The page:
It can often be the case that the major educational issues are quickly clarified (e.g. non-violent upbringing, no time-outs). But the comparatively insignificant everyday situations then catch us completely cold. For example, when we suddenly realize that, despite good intentions, we cannot remain calm during tantrums, but suddenly become angry ourselves. Or our crying child makes us cry ourselves.

Conscious parenting is about recognizing such situations and going within ourselves. It is not uncommon for us to recognize with a start, “ Argh! I sound like my mother!” or remember a situation in which we felt helpless and misunderstood as a child. Of course, that doesn’t make our parents the scapegoat for everything, nor do we always have to act “perfectly” ourselves. But if we recognize our own behavioral patterns and their causes, we can actively work on them.

Do you want more from Dr. Listen to Shefali Tsabary? Here is her Ted Talk on Conscious Parenting and how we parents can empower our children:

#5 Take your time

Instead of rushing through our daily routines and making quick decisions for our kids, we can remind ourselves more often to take our time. Here, too, the mindfulness idea comes into play: notice what is happening, and how your child is reacting. And use the time during routine actions to bond with your child. In moments when they have our full attention, our kids not only recharge their batteries but also build up their self-confidence and resilience in the long term. Good opportunities to bring more mindfulness into your everyday life are above all care moments, which we often simply pull through on autopilot, especially when we are pressed for time:

  • when changing
  • while dressing
  • whilst brushing one’s teeth
  • while cooking
  • during dinner

#6 Lower expectations

Far too often, as parents, we have too high expectations of our children – and of ourselves. And this usually happens quite unconsciously, after all nobody thinks: “Today I am asking far too much of my child!”. In difficult situations, it can therefore help if we take a moment to look within ourselves and ask ourselves: “Are my expectations too high right now?” Yes, of course, your four-year-old can take off his shoes and put them away himself, but does he HAVE TO TODAY after he’s exhausted from a bad day at daycare?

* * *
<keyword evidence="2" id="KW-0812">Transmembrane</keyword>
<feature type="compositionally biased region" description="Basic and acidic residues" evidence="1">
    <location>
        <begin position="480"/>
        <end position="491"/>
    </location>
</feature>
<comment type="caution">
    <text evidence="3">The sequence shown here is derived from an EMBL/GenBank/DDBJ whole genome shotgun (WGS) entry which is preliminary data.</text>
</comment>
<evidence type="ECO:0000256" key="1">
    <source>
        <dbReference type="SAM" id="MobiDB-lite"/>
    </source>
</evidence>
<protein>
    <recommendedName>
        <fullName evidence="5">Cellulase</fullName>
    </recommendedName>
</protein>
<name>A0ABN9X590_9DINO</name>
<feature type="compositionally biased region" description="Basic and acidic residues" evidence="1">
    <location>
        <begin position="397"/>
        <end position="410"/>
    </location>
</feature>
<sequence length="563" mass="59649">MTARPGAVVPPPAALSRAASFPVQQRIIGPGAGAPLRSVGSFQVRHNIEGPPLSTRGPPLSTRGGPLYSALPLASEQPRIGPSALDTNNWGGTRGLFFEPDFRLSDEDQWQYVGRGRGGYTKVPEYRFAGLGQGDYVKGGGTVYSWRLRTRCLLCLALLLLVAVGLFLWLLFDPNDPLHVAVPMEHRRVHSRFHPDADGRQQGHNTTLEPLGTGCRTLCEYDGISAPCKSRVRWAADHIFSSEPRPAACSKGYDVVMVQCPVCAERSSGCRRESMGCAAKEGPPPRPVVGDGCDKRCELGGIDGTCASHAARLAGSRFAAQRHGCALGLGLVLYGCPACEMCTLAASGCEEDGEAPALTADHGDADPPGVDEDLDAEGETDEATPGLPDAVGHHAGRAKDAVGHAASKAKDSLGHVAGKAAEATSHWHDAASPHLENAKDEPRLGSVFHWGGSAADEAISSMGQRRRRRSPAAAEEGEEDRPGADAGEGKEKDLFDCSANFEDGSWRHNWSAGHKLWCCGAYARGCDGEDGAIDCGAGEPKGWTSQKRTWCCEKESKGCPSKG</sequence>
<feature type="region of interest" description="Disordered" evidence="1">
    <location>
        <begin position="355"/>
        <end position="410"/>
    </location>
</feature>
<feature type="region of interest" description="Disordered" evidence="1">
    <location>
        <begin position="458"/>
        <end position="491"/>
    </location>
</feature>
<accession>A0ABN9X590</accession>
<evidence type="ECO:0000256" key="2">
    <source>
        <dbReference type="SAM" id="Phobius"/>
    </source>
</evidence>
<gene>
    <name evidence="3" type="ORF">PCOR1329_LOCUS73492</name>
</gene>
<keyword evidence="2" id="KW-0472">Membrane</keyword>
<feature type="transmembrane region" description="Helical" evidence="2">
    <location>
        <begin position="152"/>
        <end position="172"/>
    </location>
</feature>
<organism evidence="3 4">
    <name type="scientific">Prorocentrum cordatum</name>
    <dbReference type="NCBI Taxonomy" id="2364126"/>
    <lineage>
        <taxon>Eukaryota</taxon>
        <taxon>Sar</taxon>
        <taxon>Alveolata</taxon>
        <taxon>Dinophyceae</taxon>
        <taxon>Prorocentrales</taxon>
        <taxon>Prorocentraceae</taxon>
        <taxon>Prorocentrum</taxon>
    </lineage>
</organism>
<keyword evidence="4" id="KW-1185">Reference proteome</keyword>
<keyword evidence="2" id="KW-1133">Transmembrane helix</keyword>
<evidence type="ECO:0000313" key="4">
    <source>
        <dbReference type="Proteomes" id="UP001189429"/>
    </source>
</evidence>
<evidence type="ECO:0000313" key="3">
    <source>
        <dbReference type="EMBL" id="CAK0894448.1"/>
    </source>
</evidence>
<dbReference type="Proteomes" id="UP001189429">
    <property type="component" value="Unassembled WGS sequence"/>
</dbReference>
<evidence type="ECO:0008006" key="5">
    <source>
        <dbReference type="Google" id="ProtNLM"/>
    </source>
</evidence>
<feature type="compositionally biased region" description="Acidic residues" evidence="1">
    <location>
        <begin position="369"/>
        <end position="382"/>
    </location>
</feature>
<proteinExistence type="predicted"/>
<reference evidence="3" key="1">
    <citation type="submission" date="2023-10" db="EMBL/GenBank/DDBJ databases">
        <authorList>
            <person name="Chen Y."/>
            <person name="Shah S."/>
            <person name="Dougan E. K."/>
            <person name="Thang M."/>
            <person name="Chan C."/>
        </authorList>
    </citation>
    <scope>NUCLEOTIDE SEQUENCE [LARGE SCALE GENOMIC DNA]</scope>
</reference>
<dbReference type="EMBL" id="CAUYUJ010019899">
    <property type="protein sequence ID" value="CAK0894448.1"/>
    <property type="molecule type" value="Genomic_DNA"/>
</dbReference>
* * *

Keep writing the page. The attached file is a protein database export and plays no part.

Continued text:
Your two-year-old knows very well not to throw her food. But maybe she’s just overwhelmed because grandma is visiting, who she hasn’t seen in a while? By adapting our expectations and reactions to the situation, we can save ourselves and our kids a lot of stress. That doesn’t make us inconsistent, it makes us empathetic. And shows our children that we notice them.

#7 Show flexibility

Of course, the same applies to ourselves: maybe today is just not the day when we can reconcile everything. When we acknowledge this, we can make more conscious decisions that strengthen our parent-child relationship. Because instead of blaming ourselves internally, we simply check off the situation and have a clear head for our children.

Then today there is pizza on the sofa instead of steamed broccoli at the fully set table. Or a 5-minute shower instead of the planned bath for the kids (or survive another day without both). Changing the plan doesn’t make us weaker parents, it helps us keep track of ourselves. And by exemplifying flexibility, we show our kids how they can master such challenges themselves. You can find even more great tips on this under Lazy Parenting.

#8 The Bigger Picture – see the big picture

One of the central questions we ask ourselves as parents is how we can make our child fit for the future: build resilience, strengthen self-confidence, and promote independence and strength. The main idea of ​​Conscious Parenting is to consciously detach oneself from the material, the externally imposed factors. And not to see “setbacks” as such, but as an opportunity for our children to develop further. For example, a bad grade of B. indicates that our child may have other interests/talents. And so loses its negative side. By seeing our child as a finished person and not as a project to be worked on, we model the qualities we most want in them.

Stress test: How stressed is my child?

Image source: Getty Images/ Halfpoint